VESSEL REVIEW | Hohapata Sealord Rescue – High-speed boat for Coastguard NZ’s South Island station


Lifesaving charity Coastguard New Zealand recently took delivery of a new all-weather, fast rescue boat for use by its Sealord Marine Rescue Centre in Nelson on South Island.

Acquired for a cost of NZ$1.4 million (US$1 million) that was generated entirely through privately donated funds, Hohapata Sealord Rescue replaces Talley’s Marine Rescue, which had served for Coastguard Nelson for over 17 years. Since entering service, the newbuild has become responsible for marine search and rescue (SAR) missions up to 92 kilometres offshore within a 7,500-square-kilometre area that is also one of the largest areas of coastline in all of New Zealand.

The purpose-built vessel is named after Hohapata Te Kahupuku of Ngāti Koata, a local man who was instrumental in saving the lives of the crew of the brigantine Delaware when it got into serious trouble on the rocky Whakapuaka coast on September 4, 1863.

The Naiad-designed, Aimex-built Hohapata Sealord Rescue has a construction consisting of an aluminium hull and EVA foam pontoons, an LOA of 11.3 metres, a beam of 4.2 metres, a draught of 0.6 metres, and a displacement of 8.4 tonnes. The wheelhouse has seating for a coxswain, two navigators who will also operate the vessel’s sensors and communications equipment, and a fourth crewmember, though the boat itself can also accommodate four additional crewmembers plus rescued victims.

Two Yanmar 6LY electronically-controlled diesel engines that each produce 324 kW drive a pair of HamiltonJet HTX30 units to propel the vessel to a maximum speed of around 40 knots, in addition to allowing it to turn in on its own length as well as “crab” sideways when docking/undocking or manoeuvring alongside a distressed vessel. At a cruising speed of 30 knots and with the aid of a 900-litre fuel tank, the vessel can sail up to 500 kilometres, making it suitable for extended search missions far from the coast.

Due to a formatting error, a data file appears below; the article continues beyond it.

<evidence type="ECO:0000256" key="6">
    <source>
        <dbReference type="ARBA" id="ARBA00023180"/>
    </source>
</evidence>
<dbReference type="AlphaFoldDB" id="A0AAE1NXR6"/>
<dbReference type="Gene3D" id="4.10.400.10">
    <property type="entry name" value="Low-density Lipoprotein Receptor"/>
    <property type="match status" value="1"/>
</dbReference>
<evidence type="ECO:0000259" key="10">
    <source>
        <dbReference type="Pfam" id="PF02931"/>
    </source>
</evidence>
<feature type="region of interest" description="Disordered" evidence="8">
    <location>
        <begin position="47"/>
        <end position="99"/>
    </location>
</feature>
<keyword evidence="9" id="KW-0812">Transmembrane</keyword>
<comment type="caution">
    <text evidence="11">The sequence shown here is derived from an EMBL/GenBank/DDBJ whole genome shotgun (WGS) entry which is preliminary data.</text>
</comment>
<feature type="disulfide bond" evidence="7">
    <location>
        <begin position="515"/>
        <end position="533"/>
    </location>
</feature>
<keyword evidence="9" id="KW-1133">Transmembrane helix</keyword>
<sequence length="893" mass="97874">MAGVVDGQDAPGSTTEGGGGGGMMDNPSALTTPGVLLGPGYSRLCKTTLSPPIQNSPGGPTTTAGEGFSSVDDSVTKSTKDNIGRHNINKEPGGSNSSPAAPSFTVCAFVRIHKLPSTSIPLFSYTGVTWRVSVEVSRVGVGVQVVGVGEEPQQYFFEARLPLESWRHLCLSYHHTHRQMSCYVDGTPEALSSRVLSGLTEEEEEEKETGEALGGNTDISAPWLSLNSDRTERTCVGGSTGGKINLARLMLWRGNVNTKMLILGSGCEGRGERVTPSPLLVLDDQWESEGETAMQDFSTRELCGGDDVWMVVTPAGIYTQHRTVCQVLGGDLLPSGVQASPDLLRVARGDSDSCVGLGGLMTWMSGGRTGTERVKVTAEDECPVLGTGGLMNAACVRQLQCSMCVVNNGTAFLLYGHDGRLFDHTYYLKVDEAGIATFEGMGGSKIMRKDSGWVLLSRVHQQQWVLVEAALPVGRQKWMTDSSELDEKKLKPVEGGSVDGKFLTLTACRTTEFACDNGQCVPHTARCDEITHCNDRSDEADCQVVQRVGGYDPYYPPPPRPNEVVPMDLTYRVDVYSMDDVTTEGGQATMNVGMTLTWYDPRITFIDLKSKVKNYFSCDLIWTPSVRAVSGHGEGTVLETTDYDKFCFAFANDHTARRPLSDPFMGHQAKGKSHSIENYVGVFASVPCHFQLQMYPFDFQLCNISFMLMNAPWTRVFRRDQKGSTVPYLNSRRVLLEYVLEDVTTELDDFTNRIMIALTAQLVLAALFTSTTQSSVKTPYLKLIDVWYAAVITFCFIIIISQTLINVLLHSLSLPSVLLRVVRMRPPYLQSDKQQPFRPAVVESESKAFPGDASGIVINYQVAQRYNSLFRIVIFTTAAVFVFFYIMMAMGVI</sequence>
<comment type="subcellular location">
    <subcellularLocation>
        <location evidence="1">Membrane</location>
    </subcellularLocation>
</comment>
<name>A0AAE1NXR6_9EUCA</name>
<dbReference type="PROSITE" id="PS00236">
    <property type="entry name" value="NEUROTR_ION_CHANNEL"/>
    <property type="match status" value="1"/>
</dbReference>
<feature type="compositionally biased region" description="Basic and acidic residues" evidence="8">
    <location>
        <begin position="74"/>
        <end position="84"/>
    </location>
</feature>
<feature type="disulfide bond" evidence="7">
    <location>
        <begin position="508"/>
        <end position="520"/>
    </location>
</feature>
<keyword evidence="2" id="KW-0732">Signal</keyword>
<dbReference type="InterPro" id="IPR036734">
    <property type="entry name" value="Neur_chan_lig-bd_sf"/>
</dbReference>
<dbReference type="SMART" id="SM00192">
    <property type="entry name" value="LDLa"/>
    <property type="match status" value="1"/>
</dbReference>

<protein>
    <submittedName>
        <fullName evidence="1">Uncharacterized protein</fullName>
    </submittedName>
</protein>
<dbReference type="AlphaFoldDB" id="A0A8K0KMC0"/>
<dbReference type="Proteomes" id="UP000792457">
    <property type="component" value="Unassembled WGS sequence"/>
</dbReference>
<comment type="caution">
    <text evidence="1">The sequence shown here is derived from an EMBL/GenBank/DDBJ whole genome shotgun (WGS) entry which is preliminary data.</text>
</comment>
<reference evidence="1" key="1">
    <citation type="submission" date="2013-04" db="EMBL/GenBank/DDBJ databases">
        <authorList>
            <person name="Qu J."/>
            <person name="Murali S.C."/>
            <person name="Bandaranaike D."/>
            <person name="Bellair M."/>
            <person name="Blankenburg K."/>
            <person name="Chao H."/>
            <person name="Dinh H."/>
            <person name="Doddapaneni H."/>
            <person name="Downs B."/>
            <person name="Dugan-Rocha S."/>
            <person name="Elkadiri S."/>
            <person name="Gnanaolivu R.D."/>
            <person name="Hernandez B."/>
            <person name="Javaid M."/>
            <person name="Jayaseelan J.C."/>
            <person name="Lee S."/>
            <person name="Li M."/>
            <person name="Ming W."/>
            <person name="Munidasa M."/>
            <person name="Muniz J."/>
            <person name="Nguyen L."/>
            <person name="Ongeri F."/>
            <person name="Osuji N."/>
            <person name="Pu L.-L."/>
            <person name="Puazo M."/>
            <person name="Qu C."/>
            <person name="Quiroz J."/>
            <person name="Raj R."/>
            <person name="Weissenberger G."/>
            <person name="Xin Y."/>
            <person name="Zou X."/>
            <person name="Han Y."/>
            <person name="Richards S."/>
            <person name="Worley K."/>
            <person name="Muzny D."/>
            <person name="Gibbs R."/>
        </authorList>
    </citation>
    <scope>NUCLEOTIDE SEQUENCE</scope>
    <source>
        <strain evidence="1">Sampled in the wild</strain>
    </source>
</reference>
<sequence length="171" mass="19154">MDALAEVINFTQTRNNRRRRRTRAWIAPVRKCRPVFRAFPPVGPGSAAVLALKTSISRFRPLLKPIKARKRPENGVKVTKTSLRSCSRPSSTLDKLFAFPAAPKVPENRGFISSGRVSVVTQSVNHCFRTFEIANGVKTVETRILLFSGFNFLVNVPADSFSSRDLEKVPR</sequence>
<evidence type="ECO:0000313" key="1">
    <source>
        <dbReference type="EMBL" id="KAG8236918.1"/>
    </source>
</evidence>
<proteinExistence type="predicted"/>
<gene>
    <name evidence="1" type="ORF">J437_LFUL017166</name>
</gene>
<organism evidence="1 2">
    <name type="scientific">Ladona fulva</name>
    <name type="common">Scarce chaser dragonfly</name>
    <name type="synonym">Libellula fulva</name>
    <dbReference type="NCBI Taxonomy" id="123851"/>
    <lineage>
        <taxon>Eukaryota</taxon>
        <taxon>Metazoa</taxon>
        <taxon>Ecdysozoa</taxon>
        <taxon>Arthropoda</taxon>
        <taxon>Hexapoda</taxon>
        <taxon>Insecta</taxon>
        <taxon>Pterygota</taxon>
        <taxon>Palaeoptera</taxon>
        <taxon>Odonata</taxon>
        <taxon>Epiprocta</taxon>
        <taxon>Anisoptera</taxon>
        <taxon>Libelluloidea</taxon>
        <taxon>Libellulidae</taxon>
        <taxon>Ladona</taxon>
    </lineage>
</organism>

The boat also has a dedicated triage bay to enable volunteers to administer first aid in a safe contained environment as well as two elevated observation platforms that will allow better visibility when searching. The platforms are fitted at the rear of the wheelhouse exterior and can each accommodate one crewmember.

Triage bay

A Furuno search radar and a Teledyne FLIR Systems trackball-operated, 360-degree thermal camera are both mounted on a rooftop frame on the wheelhouse to provide excellent all-round coverage that is essential in SAR missions, especially those that are conducted under nighttime and other low-light conditions. A salvage pump enables the crew to pump out water from vessels that have become flooded and are in danger of sinking.

Coastguard Nelson volunteers expect that the new vessel will have a service life of at least 20 years.

See all the other content for Emergency Services Week here.

Hohapata Sealord Rescue
Type of vessel:Rescue boat
Flag:New Zealand
Owner:Coastguard New Zealand
Operator:Coastguard New Zealand
Designer:Naiad, New Zealand
Builder:Aimex, New Zealand
Hull construction material:Aluminium; EVA foam
Superstructure construction material:Aluminium
Deck construction material:Aluminium
Length overall:11.3 metres
Beam:4.2 metres
Draught:0.6 metres
Displacement:8.4 tonnes
Main engines:2 x Yanmar 6LY, each 324 kW
Propulsion:2 x HamiltonJet HTX30
Maximum speed:40 knots
Cruising speed:30 knots
Range:500 kilometres
Cameras/night vision:Teledyne FLIR Systems
Other equipment installed:2 x observation platforms; salvage pump
Seating:4 x shock-mitigating crew seats in wheelhouse
Type of fuel:Diesel
Fuel capacity:900 litres
Accommodation:Triage bay

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